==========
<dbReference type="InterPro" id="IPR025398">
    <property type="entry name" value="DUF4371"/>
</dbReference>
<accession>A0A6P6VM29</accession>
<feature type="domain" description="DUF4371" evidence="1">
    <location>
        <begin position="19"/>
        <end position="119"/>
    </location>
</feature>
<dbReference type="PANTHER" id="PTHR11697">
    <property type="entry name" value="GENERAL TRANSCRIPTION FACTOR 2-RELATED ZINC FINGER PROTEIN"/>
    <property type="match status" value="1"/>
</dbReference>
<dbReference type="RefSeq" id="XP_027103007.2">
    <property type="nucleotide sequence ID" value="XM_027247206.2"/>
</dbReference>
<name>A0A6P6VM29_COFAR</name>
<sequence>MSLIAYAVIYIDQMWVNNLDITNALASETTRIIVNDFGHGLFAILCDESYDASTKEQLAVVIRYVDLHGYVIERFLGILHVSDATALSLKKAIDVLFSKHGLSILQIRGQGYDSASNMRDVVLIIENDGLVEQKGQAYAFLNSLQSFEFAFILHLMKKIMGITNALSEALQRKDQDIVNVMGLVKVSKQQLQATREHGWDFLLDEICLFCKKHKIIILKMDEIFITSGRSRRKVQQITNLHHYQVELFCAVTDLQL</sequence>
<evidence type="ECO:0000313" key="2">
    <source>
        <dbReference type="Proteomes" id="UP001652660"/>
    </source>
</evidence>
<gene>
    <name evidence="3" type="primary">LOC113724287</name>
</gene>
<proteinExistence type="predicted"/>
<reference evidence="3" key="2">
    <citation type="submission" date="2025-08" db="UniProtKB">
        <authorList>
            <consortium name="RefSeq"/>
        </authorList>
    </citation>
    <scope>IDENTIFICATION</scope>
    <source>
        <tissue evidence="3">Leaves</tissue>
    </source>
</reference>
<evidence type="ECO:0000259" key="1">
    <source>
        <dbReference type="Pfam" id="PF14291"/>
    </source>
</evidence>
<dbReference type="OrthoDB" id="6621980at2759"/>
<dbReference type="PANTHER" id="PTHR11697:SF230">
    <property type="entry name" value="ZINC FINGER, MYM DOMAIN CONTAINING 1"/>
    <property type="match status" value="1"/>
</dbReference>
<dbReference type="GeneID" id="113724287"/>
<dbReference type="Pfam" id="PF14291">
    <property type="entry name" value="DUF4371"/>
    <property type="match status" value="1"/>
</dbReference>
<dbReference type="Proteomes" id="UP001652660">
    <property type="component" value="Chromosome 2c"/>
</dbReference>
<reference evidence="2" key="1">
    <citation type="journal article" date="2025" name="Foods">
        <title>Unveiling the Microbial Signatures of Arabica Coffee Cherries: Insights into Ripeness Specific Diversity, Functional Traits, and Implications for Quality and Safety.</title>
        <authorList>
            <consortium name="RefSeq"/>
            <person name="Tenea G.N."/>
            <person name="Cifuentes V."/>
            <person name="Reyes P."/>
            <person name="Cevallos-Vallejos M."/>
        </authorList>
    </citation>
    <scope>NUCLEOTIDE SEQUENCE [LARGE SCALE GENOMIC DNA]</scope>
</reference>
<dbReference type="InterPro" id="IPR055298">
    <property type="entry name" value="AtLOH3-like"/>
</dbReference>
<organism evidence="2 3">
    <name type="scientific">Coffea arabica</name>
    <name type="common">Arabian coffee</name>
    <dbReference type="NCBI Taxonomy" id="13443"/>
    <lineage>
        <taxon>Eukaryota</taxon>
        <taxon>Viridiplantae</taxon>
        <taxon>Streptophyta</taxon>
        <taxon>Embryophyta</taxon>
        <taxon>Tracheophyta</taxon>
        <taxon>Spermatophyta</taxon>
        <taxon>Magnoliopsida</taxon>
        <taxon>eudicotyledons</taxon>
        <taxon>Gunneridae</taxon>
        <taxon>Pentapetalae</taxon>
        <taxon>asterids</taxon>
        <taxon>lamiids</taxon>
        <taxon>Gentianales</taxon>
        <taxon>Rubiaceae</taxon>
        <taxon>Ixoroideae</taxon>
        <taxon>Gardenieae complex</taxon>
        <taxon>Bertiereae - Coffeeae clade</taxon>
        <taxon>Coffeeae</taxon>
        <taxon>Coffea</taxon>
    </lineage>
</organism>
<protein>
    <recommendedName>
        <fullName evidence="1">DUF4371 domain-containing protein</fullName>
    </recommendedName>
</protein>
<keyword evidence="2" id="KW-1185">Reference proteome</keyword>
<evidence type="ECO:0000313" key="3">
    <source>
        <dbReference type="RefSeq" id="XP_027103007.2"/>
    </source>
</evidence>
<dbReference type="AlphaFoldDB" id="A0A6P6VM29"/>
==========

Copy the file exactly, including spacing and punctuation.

<dbReference type="InterPro" id="IPR025398">
    <property type="entry name" value="DUF4371"/>
</dbReference>
<accession>A0A6P6VM29</accession>
<feature type="domain" description="DUF4371" evidence="1">
    <location>
        <begin position="19"/>
        <end position="119"/>
    </location>
</feature>
<dbReference type="PANTHER" id="PTHR11697">
    <property type="entry name" value="GENERAL TRANSCRIPTION FACTOR 2-RELATED ZINC FINGER PROTEIN"/>
    <property type="match status" value="1"/>
</dbReference>
<dbReference type="RefSeq" id="XP_027103007.2">
    <property type="nucleotide sequence ID" value="XM_027247206.2"/>
</dbReference>
<name>A0A6P6VM29_COFAR</name>
<sequence>MSLIAYAVIYIDQMWVNNLDITNALASETTRIIVNDFGHGLFAILCDESYDASTKEQLAVVIRYVDLHGYVIERFLGILHVSDATALSLKKAIDVLFSKHGLSILQIRGQGYDSASNMRDVVLIIENDGLVEQKGQAYAFLNSLQSFEFAFILHLMKKIMGITNALSEALQRKDQDIVNVMGLVKVSKQQLQATREHGWDFLLDEICLFCKKHKIIILKMDEIFITSGRSRRKVQQITNLHHYQVELFCAVTDLQL</sequence>
<evidence type="ECO:0000313" key="2">
    <source>
        <dbReference type="Proteomes" id="UP001652660"/>
    </source>
</evidence>
<gene>
    <name evidence="3" type="primary">LOC113724287</name>
</gene>
<proteinExistence type="predicted"/>
<reference evidence="3" key="2">
    <citation type="submission" date="2025-08" db="UniProtKB">
        <authorList>
            <consortium name="RefSeq"/>
        </authorList>
    </citation>
    <scope>IDENTIFICATION</scope>
    <source>
        <tissue evidence="3">Leaves</tissue>
    </source>
</reference>
<evidence type="ECO:0000259" key="1">
    <source>
        <dbReference type="Pfam" id="PF14291"/>
    </source>
</evidence>
<dbReference type="OrthoDB" id="6621980at2759"/>
<dbReference type="PANTHER" id="PTHR11697:SF230">
    <property type="entry name" value="ZINC FINGER, MYM DOMAIN CONTAINING 1"/>
    <property type="match status" value="1"/>
</dbReference>
<dbReference type="GeneID" id="113724287"/>
<dbReference type="Pfam" id="PF14291">
    <property type="entry name" value="DUF4371"/>
    <property type="match status" value="1"/>
</dbReference>
<dbReference type="Proteomes" id="UP001652660">
    <property type="component" value="Chromosome 2c"/>
</dbReference>
<reference evidence="2" key="1">
    <citation type="journal article" date="2025" name="Foods">
        <title>Unveiling the Microbial Signatures of Arabica Coffee Cherries: Insights into Ripeness Specific Diversity, Functional Traits, and Implications for Quality and Safety.</title>
        <authorList>
            <consortium name="RefSeq"/>
            <person name="Tenea G.N."/>
            <person name="Cifuentes V."/>
            <person name="Reyes P."/>
            <person name="Cevallos-Vallejos M."/>
        </authorList>
    </citation>
    <scope>NUCLEOTIDE SEQUENCE [LARGE SCALE GENOMIC DNA]</scope>
</reference>
<dbReference type="InterPro" id="IPR055298">
    <property type="entry name" value="AtLOH3-like"/>
</dbReference>
<organism evidence="2 3">
    <name type="scientific">Coffea arabica</name>
    <name type="common">Arabian coffee</name>
    <dbReference type="NCBI Taxonomy" id="13443"/>
    <lineage>
        <taxon>Eukaryota</taxon>
        <taxon>Viridiplantae</taxon>
        <taxon>Streptophyta</taxon>
        <taxon>Embryophyta</taxon>
        <taxon>Tracheophyta</taxon>
        <taxon>Spermatophyta</taxon>
        <taxon>Magnoliopsida</taxon>
        <taxon>eudicotyledons</taxon>
        <taxon>Gunneridae</taxon>
        <taxon>Pentapetalae</taxon>
        <taxon>asterids</taxon>
        <taxon>lamiids</taxon>
        <taxon>Gentianales</taxon>
        <taxon>Rubiaceae</taxon>
        <taxon>Ixoroideae</taxon>
        <taxon>Gardenieae complex</taxon>
        <taxon>Bertiereae - Coffeeae clade</taxon>
        <taxon>Coffeeae</taxon>
        <taxon>Coffea</taxon>
    </lineage>
</organism>
<protein>
    <recommendedName>
        <fullName evidence="1">DUF4371 domain-containing protein</fullName>
    </recommendedName>
</protein>
<keyword evidence="2" id="KW-1185">Reference proteome</keyword>
<evidence type="ECO:0000313" key="3">
    <source>
        <dbReference type="RefSeq" id="XP_027103007.2"/>
    </source>
</evidence>
<dbReference type="AlphaFoldDB" id="A0A6P6VM29"/>